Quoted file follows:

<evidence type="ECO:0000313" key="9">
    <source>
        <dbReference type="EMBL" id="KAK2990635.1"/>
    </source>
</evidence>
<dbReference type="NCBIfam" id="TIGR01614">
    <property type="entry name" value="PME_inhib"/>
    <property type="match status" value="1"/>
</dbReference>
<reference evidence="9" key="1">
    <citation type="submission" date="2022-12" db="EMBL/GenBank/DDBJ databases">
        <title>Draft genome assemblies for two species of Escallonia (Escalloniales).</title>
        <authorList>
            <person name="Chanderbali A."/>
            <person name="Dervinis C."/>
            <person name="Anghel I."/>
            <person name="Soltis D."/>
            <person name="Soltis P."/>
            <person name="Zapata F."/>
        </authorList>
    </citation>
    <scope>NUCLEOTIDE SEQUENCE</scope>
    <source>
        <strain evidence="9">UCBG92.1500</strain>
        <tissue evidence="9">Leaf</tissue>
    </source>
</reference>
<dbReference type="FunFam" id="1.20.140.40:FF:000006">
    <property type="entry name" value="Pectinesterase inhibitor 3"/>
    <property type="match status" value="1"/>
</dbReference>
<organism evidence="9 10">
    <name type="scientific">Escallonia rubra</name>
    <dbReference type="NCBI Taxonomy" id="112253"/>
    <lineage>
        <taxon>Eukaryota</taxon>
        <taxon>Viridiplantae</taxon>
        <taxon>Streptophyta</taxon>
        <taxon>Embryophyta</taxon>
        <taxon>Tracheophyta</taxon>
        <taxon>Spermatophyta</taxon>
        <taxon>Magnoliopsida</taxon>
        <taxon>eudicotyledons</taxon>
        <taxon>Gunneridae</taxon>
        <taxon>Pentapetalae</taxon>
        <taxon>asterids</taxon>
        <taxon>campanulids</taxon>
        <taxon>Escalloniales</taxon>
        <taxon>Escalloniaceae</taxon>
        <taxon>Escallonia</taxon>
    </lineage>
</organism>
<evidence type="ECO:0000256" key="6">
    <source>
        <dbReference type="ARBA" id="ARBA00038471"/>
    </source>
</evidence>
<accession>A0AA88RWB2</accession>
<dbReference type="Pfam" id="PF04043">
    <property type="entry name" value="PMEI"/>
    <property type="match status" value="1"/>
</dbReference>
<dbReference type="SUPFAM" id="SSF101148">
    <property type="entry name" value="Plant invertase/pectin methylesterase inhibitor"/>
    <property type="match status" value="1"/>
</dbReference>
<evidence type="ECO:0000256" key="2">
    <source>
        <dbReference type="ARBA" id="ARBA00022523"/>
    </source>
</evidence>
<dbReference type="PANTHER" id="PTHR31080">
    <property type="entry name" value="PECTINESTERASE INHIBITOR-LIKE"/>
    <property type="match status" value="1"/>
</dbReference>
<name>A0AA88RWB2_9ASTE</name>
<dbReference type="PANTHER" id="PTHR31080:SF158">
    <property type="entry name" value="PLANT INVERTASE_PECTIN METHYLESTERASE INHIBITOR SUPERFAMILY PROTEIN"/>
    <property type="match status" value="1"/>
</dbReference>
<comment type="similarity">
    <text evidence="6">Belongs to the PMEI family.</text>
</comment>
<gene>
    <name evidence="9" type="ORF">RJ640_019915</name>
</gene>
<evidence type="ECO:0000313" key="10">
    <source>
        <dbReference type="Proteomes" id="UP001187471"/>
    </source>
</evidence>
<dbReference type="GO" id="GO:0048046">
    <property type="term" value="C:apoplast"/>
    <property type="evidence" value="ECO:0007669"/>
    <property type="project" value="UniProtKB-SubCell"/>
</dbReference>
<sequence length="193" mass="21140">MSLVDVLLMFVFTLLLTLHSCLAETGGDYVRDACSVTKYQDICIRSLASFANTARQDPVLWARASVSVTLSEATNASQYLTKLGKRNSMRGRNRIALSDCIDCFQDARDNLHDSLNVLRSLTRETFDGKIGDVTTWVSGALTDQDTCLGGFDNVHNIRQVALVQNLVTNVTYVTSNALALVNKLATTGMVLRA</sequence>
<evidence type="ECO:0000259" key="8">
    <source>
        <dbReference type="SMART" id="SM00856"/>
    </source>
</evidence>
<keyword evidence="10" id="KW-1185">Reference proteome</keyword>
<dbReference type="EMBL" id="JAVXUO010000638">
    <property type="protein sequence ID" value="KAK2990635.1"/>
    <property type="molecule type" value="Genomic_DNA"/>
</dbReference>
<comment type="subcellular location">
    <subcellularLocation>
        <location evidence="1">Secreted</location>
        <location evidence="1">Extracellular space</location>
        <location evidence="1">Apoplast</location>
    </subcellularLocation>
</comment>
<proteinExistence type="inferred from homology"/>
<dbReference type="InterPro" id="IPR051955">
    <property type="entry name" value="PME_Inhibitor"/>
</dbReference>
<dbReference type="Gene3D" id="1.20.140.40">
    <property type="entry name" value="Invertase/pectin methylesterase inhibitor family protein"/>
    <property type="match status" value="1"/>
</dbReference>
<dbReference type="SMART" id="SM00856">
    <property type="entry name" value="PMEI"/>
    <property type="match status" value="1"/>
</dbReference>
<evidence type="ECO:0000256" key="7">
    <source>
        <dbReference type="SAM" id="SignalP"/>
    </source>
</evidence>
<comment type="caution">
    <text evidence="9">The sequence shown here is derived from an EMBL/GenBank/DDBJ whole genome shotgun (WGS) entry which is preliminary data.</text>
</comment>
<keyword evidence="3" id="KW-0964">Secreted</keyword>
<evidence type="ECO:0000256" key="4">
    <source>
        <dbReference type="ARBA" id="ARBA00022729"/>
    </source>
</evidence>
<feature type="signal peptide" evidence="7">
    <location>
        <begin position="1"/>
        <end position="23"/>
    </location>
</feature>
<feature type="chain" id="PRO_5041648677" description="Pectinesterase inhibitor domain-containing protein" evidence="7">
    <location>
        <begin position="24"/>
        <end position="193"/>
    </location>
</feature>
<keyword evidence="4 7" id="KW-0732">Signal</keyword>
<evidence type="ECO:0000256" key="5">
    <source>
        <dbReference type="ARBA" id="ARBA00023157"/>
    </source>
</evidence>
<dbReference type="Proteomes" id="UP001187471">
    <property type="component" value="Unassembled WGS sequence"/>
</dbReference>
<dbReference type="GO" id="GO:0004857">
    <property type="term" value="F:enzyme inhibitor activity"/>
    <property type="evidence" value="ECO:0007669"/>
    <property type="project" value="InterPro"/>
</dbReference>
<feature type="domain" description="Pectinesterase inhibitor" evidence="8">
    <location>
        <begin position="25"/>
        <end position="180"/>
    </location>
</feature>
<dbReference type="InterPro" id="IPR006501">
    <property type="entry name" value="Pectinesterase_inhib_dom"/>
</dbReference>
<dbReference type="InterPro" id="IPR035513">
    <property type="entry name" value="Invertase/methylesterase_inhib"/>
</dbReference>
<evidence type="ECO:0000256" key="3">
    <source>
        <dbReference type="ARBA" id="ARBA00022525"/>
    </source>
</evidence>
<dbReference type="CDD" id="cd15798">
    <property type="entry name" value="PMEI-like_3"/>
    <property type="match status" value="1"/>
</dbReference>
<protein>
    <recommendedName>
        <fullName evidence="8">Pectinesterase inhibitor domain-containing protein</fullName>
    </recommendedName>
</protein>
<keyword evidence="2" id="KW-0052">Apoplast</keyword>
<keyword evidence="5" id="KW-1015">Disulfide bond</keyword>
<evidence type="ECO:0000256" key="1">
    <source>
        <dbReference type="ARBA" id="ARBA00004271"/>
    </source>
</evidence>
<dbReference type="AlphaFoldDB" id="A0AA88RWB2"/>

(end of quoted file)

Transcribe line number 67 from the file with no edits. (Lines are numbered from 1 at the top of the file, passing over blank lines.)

<evidence type="ECO:0000256" key="2">